Global Commodity Chains and Fast Fashion: How the Apparel Industry Continues to Re-Invent Itself

This article examines changes in global commodity chains in the apparel industry, most notably how supply-driven innovations are linked with changing consumer behaviour. It begins with a discussion of apparel manufacturing as a quintessentially labour intensive, low capital sector that has a long history in advanced economies

Ian Malcolm Taplin

2014

Scholarcy highlights

  • This article examines changes in global commodity chains in the apparel industry, most notably how supply-driven innovations are linked with changing consumer behaviour. It begins with a discussion of apparel manufacturing as a quintessentially labour intensive, low capital sector that has a long history in advanced economies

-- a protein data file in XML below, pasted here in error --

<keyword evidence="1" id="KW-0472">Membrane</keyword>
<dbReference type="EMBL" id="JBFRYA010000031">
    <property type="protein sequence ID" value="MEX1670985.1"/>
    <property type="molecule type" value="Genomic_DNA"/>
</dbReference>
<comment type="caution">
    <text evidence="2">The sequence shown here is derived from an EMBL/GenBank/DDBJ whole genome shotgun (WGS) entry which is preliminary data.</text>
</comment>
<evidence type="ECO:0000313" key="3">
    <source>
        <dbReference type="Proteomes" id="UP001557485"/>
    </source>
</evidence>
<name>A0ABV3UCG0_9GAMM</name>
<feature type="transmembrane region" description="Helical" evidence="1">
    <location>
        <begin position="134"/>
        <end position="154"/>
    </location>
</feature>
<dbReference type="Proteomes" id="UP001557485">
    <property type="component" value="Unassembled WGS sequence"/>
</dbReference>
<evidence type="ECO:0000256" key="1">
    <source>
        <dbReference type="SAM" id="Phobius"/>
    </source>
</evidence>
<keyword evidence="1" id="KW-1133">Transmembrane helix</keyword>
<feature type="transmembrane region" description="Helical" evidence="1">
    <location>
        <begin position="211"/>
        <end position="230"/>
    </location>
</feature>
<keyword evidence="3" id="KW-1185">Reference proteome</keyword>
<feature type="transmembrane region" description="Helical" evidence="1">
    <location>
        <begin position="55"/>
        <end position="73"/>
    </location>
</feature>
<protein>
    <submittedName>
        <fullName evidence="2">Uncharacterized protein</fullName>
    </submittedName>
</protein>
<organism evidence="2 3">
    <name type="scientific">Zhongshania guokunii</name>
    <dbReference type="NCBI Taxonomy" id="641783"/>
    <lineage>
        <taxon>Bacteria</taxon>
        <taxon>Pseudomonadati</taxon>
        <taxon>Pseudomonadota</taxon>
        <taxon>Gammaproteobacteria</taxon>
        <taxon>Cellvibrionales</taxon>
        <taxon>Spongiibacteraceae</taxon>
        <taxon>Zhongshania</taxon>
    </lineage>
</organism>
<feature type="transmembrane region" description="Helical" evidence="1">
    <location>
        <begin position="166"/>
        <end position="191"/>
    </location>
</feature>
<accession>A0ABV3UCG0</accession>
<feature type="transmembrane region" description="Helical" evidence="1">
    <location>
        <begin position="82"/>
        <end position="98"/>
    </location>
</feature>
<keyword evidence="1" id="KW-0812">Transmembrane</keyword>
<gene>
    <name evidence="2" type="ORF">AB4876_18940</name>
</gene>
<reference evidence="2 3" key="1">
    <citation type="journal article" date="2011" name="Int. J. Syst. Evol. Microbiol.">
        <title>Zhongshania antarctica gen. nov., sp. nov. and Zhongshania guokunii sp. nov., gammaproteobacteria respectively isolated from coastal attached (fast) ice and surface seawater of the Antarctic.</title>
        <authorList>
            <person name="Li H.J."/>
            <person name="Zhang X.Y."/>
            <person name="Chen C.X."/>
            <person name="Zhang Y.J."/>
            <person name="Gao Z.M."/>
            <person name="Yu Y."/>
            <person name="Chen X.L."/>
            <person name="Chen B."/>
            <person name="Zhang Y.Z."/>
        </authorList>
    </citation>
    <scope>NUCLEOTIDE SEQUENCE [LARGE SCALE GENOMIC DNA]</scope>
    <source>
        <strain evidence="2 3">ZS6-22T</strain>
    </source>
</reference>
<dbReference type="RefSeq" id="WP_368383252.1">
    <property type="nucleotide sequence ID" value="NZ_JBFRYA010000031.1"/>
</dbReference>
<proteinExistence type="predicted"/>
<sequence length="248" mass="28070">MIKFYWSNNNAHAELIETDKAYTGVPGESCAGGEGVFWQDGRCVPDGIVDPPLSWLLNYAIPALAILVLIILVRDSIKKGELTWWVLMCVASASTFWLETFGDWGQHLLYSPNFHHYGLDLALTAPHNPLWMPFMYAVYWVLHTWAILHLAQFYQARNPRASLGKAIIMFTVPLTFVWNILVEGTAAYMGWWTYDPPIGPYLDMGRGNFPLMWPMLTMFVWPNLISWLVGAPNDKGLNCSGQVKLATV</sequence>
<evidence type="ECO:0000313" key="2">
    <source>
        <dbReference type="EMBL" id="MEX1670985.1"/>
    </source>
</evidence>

• Increased liberalized trade regimes have reduced quotas on apparel exports and imports, encouraging emerging economies to embrace this industry as part of their export-led growth strategies
  • Much of apparel manufacturing has shifted to these emerging economies
  • Innovations associated with fast fashion are discussed, how some retailers have combined supply chain rationalization with fashionable product offerings that meet volatile consumer preferences
  • The article uses examples of two major retailers, Zara and H&M, to illustrate how strategic differences within the fast fashion model reflect variations in global commodity chain restructuring

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